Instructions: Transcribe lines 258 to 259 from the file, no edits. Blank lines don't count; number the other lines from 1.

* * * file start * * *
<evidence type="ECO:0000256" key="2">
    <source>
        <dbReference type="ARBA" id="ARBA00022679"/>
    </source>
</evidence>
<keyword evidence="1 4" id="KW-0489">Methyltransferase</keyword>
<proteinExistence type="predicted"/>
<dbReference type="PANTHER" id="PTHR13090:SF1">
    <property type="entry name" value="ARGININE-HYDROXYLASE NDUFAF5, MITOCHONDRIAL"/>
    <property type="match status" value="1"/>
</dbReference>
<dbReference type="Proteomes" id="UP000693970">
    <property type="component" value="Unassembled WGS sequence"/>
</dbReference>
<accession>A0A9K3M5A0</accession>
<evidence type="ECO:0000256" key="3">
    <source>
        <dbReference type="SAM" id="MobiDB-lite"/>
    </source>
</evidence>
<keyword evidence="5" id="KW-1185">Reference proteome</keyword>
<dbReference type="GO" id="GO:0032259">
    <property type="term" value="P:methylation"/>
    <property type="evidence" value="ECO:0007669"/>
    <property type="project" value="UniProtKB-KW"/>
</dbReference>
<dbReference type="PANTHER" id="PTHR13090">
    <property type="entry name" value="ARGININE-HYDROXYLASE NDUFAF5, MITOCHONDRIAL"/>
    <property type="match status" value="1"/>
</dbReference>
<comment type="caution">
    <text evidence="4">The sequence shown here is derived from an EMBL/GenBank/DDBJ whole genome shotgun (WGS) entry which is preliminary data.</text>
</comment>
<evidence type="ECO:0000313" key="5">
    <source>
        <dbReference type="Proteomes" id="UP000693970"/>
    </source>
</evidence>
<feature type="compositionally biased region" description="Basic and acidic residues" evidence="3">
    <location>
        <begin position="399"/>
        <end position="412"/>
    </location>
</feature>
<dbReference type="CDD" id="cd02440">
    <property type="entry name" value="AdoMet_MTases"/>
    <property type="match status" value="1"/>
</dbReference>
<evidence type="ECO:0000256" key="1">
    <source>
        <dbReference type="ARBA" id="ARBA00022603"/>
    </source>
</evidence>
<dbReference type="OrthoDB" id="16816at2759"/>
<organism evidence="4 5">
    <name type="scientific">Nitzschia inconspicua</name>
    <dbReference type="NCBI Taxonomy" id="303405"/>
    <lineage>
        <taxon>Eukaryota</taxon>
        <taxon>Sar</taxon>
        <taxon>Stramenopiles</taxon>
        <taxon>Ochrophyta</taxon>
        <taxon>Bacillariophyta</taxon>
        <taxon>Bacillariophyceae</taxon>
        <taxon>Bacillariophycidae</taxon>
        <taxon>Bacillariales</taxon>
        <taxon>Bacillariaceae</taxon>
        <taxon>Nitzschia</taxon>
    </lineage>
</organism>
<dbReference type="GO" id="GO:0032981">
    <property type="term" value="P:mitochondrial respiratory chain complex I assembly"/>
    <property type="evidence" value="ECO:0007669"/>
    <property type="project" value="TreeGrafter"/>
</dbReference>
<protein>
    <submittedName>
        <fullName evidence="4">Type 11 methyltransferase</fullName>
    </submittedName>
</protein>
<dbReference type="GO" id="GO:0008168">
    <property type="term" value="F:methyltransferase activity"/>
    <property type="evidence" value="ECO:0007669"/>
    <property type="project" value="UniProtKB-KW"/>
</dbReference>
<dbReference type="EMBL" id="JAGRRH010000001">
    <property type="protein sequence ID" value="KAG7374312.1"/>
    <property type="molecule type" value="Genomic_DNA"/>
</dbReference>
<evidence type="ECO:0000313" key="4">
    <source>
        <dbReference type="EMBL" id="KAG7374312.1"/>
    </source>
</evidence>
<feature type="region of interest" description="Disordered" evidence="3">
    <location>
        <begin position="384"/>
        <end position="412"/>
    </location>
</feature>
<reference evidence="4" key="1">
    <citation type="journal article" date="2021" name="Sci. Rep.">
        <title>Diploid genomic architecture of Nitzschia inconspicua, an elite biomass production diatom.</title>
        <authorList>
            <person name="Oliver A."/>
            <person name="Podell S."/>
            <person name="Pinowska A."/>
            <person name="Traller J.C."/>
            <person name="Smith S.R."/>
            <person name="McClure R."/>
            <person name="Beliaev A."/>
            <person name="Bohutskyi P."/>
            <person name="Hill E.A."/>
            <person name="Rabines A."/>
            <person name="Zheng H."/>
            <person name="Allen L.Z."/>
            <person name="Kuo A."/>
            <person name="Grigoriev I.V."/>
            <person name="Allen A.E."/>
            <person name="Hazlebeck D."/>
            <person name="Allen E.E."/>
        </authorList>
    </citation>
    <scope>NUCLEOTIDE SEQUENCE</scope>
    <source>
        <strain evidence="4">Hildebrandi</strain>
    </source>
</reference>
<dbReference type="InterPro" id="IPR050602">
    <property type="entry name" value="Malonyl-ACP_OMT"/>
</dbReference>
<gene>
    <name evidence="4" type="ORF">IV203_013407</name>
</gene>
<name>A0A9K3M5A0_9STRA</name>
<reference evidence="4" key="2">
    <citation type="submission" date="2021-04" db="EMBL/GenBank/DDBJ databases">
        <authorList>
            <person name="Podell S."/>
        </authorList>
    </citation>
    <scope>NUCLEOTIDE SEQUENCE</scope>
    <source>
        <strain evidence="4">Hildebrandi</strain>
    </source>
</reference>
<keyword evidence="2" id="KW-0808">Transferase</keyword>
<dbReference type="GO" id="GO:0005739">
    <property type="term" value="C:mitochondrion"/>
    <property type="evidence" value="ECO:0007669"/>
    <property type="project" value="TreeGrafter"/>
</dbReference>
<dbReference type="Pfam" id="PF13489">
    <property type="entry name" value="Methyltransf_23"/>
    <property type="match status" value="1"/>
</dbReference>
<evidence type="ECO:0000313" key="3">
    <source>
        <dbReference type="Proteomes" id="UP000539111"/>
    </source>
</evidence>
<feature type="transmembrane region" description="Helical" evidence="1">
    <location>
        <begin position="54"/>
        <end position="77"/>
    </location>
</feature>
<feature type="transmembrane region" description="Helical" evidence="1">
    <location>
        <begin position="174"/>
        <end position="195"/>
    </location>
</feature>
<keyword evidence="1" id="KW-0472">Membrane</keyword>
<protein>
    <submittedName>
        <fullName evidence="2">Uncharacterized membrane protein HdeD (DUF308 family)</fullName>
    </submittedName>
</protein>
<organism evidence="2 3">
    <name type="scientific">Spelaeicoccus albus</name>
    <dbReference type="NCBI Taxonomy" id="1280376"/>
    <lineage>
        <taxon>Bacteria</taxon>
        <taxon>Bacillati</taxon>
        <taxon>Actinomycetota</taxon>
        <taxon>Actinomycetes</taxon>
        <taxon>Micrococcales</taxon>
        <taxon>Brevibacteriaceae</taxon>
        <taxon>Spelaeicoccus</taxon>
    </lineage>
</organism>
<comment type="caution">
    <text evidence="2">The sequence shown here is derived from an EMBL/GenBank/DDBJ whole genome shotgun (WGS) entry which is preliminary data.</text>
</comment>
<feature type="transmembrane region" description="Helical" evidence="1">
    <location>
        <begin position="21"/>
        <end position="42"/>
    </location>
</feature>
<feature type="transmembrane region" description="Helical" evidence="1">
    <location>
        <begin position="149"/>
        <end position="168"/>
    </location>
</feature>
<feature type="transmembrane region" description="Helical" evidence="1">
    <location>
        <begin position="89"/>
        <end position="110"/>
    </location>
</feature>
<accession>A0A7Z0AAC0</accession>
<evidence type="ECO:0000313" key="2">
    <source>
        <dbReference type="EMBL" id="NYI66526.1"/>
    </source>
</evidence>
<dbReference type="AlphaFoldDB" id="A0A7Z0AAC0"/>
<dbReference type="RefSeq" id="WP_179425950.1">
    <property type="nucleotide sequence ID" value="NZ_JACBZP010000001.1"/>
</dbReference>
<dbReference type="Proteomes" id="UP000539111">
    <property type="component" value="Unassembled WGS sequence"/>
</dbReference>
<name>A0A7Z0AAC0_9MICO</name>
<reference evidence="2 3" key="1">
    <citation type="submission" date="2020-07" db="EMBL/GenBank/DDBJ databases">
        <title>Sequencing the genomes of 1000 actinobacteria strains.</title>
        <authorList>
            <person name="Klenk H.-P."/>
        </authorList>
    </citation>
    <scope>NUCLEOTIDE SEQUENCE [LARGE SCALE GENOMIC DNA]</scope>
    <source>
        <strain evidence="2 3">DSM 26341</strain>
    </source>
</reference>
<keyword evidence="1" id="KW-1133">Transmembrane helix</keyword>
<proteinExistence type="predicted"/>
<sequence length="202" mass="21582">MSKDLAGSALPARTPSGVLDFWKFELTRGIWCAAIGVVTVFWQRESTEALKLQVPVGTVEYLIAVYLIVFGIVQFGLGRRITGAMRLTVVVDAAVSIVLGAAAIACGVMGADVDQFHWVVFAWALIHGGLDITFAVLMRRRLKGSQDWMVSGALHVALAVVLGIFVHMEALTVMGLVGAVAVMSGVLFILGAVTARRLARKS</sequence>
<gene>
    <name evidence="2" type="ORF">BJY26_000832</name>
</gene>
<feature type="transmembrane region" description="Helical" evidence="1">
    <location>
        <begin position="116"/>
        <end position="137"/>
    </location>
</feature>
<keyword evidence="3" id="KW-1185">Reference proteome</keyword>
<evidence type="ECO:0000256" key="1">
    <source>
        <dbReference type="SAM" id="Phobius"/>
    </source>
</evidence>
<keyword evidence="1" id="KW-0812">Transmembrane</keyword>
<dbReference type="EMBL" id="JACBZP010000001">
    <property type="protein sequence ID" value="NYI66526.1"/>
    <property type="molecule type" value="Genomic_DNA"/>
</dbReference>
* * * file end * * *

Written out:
<keyword evidence="1" id="KW-0812">Transmembrane</keyword>
<dbReference type="EMBL" id="JACBZP010000001">